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Sailor as mas and art
Carnival is 99 days away, but that timing was not a pivotal factor in the decision by artist Richard Ashraph Ramsaram, 52, to curate an exhibit with a traditional sailor mas theme. “I am into traditional mas. It’s something I am passionate about,” says Ramsaram.
Last year he curated a similar collective showing where artists submitted work inspired by the traditional mas character the bat. “I always seek artists whose work has been influenced by the traditional mas in our Carnival.” Some of the artists who met that criteria and accepted Ramsaram’s invite to show new work are: Jackie Hinkson, Paul Kain, Che Lovelace and acclaimed masman Peter Minshall. Also on exhibit are three works by the late Embah and a print by Scottish artist Peter Doig.
Initially, Ramsaram intended for the exhibit to include photography. “As galleries we are obligated to raise the importance of photography. [Photographers] do the same thing as the painter, they document the society,” he asserts. The limitations of his gallery space lead to the creation of a companion show of photography with the same theme; that show opens near the start of Carnival 2018. Meanwhile, the current exhibit features ten artists who utilised collage, cedar, and acrylic to compose spirited perspectives of traditional sailor mas characters.
Three artists who are less familiar to the gallery scene in Port-of-Spain, produced work that offers dimension and unusual interpretations to the ‘A Sailor is A Sailor’ exhibit. “I grew up seeing his work in almanacs,” recalls Ramsaram of painter Dermot Louison, 84, who works with acrylic on board. “He was my first reference to traditional mas. His work reflects on his own childhood and has character and personality. The work I selected is a little comical and they capture the movement of the sailor masquerader.”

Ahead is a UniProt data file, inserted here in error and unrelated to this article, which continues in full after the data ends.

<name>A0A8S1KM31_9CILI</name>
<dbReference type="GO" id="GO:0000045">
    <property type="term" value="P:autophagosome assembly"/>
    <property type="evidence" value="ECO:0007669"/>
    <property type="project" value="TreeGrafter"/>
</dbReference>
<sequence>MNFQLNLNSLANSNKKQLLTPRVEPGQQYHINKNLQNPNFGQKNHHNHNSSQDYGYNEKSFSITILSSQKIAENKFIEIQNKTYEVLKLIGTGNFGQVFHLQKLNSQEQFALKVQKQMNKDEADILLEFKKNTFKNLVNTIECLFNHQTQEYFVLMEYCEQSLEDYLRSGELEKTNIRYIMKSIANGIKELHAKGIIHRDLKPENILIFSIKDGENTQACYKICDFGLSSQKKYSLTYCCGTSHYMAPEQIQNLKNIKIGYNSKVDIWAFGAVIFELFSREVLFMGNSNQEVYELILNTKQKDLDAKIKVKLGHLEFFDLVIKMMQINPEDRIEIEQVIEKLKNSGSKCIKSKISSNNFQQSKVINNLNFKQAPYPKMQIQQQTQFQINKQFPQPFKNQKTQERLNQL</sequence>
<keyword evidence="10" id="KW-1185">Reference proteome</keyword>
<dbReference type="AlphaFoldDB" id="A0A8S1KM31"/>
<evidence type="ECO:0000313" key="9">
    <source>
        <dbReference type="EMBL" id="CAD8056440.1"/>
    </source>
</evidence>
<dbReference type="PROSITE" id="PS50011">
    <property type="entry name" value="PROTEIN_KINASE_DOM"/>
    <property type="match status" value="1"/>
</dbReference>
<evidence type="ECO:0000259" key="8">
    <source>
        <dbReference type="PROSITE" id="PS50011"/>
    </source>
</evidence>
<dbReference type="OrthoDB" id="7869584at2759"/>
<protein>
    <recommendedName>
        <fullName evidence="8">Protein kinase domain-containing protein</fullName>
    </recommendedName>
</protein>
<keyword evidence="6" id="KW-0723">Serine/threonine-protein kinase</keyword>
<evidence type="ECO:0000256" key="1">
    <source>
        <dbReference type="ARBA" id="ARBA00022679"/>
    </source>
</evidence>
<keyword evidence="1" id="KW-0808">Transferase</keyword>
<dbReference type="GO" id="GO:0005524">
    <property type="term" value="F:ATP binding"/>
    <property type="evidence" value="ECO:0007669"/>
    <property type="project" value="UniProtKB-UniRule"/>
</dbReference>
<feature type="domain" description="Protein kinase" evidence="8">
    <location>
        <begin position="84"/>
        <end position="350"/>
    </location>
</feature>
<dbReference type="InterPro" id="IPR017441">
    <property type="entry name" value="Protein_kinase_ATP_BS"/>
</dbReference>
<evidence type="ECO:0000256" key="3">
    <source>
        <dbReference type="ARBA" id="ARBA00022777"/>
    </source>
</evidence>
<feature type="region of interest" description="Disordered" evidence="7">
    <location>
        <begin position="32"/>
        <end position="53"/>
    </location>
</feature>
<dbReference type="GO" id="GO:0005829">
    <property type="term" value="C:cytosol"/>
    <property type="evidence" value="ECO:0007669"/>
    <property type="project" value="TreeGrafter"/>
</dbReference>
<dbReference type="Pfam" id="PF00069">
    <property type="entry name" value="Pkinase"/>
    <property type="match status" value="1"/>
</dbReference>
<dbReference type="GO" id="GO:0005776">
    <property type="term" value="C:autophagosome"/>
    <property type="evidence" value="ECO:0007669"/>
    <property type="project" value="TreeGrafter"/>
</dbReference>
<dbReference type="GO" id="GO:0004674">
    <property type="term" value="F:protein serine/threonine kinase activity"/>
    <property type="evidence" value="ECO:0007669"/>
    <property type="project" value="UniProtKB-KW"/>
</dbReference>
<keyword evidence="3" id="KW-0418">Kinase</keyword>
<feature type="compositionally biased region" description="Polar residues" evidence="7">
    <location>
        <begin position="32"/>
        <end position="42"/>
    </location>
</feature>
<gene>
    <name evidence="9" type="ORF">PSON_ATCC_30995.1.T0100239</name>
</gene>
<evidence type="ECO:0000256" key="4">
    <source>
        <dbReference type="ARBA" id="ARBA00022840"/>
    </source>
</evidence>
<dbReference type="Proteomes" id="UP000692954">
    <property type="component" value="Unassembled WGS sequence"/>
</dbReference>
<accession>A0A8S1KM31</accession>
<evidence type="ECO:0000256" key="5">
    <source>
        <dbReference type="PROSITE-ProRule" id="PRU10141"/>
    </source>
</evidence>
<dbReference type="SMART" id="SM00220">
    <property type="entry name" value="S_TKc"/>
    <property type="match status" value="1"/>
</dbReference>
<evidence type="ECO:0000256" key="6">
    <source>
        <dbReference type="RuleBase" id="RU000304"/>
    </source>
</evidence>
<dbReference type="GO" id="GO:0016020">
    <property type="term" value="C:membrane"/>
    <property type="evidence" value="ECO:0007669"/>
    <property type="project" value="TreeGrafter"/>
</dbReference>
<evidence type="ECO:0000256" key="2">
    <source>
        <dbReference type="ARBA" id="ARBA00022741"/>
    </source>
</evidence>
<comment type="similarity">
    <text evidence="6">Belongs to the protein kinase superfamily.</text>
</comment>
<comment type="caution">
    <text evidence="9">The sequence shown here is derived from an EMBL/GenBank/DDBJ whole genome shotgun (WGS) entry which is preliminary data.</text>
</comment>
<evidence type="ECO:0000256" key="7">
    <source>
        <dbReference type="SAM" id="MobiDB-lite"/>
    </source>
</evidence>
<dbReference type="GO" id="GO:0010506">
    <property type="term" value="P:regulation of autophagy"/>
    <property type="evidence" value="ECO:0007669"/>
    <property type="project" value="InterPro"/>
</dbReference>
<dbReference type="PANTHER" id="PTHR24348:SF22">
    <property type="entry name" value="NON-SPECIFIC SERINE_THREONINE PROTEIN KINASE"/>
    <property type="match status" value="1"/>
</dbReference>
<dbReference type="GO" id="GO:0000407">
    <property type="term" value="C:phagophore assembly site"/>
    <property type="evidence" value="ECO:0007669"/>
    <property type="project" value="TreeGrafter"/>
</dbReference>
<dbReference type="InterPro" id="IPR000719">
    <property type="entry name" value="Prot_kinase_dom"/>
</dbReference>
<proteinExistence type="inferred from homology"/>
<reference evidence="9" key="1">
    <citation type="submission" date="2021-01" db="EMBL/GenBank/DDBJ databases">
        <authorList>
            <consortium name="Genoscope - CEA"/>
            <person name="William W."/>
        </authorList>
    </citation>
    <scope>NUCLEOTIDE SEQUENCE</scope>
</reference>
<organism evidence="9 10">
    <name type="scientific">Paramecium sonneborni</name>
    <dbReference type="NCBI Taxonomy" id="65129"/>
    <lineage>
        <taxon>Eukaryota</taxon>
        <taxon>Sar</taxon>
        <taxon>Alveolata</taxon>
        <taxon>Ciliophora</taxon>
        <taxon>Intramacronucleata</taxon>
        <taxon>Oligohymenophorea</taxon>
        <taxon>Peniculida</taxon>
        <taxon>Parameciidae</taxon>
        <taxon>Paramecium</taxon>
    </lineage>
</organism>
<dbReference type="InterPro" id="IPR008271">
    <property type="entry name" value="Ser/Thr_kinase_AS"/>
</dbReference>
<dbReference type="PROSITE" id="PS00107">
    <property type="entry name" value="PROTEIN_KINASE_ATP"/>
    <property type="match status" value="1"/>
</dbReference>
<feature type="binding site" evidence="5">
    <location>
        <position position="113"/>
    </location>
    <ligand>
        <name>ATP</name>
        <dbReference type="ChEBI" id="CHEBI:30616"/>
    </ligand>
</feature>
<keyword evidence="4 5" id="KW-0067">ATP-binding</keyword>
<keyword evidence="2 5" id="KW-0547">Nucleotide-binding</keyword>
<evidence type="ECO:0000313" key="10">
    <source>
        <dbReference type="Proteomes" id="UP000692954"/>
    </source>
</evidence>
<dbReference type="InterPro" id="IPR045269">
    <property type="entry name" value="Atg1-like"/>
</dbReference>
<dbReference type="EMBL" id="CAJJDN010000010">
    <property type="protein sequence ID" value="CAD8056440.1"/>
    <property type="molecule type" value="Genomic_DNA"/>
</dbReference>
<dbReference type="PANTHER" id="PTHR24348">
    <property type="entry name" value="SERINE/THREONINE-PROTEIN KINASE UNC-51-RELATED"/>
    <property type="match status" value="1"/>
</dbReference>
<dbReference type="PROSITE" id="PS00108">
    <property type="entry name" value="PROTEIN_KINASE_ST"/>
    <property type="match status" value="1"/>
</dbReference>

Miami-based muralist Wendell McShine, 45, is a former illustrator with the Guardian newspaper. He has earned commercial commissions from Adidas and prestigious awards, such as the Reuters News Foundation Fellowship. “His interpretation of a fancy sailor is not quite what we may instantly reference, his sailors bear elements of Mexico where he lived for a few years,” Ramsaram explains. “The way he painted it is stunning; he uses watercolour, acrylic and glitter.”
And then there’s Parker Nicholas, 69, the show-stealer who has already scored a commitment of a solo show curated by Ramsaram in 2018, followed by an exhibit at White Columns in New York City. Parker specialises in crafting figures out of plywood or cedar that are nearly four feet tall. For this exhibit he constructed a crew of cedar dumbwaiters: one fancy sailor, one red nose flour bag sailor, and two seamen. “Parker used to be friends with Embah, I knew he did these dumbwaiters and I knew I needed something with another dimension for the show,” notes Ramsaram. “I wanted objects. So I asked him to do fancy sailors and don’t make them the same height. That’s all the information I gave him.” Ramsaram adds, “You can’t tell an artist what to do, you could say you’re having a show of sailors and they can submit work for it, and he did. And I liked it all.”
The exhibition “A Sailor is a Sailor is a Sailor” opened yesterday and will end on December 9 at The Frame Shop—A Space Inna Space Gallery located at the corner of Roberts & Carlos Streets in Woodbrook (opposite Brooklyn Bar).
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